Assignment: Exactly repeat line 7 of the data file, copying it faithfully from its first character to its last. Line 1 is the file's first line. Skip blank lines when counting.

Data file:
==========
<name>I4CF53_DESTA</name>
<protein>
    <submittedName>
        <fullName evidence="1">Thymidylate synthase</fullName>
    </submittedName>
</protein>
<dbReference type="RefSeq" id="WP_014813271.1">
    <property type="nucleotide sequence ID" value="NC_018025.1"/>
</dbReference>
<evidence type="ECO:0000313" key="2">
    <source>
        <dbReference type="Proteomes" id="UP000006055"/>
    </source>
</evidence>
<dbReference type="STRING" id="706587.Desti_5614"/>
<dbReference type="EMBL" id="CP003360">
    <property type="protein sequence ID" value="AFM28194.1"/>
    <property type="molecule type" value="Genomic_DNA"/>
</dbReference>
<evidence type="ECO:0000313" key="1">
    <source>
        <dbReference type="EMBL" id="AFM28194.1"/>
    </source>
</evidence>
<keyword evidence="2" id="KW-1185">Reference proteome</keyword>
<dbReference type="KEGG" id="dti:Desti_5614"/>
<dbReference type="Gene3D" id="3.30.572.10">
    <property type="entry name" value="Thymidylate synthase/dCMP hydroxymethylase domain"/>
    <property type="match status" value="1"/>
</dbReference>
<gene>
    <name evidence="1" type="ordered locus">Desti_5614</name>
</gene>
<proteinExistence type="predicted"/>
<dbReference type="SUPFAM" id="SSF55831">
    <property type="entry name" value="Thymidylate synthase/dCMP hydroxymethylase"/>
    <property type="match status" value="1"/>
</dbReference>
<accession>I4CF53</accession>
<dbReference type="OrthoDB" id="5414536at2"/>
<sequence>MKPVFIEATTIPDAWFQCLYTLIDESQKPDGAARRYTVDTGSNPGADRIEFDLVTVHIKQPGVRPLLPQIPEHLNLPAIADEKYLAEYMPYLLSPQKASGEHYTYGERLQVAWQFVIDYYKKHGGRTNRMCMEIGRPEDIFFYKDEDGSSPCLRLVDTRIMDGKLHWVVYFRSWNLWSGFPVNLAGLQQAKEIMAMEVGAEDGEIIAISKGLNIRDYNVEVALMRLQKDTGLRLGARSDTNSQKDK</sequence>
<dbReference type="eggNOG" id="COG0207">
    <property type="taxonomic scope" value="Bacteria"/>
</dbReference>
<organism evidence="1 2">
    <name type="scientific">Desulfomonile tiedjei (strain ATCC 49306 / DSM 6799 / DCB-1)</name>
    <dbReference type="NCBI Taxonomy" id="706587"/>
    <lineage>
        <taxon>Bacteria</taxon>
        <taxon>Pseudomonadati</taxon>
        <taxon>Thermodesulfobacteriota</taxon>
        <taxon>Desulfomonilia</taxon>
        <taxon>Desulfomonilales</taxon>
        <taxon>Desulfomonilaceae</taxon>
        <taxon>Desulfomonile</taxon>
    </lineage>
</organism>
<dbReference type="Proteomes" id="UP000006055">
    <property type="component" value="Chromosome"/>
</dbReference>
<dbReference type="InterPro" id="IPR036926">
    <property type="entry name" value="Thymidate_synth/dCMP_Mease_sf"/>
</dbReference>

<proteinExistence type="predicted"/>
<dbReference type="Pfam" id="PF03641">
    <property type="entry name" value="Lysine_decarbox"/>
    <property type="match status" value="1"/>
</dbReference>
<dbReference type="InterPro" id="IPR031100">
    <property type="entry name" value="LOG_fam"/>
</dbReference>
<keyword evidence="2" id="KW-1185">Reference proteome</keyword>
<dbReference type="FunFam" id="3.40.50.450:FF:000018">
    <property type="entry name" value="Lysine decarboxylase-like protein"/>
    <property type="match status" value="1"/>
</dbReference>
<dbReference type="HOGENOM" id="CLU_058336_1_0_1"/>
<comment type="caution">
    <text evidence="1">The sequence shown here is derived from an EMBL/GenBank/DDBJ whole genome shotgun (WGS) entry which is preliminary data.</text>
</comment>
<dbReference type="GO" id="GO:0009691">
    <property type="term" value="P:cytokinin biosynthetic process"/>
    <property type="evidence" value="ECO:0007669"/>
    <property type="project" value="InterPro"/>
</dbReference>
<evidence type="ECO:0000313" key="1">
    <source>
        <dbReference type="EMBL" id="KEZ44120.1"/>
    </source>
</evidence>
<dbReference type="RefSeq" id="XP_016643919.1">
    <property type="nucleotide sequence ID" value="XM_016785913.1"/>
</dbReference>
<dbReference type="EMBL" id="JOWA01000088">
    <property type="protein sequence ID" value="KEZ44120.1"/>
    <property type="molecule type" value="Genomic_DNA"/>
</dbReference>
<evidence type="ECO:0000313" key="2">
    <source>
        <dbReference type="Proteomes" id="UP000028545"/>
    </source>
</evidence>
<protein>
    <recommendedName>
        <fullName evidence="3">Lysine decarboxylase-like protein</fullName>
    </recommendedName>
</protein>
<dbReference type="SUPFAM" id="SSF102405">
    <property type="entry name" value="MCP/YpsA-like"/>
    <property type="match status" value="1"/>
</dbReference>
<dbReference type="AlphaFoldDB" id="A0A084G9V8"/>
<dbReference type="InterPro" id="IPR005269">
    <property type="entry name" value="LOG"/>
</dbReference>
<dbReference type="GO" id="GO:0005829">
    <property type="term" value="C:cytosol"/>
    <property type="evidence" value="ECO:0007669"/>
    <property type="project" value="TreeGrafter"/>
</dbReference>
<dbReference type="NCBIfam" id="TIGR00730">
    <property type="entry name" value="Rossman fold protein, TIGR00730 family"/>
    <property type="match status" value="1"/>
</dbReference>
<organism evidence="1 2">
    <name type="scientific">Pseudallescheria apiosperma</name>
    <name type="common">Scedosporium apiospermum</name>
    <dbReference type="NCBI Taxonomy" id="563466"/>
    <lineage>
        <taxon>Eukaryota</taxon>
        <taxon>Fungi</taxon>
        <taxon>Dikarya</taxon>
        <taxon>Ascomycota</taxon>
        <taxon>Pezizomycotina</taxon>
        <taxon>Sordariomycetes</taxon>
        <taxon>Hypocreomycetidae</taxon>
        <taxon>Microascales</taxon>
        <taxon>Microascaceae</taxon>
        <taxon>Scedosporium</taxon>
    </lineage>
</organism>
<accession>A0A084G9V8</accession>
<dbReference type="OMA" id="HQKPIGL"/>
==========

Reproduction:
<dbReference type="RefSeq" id="WP_014813271.1">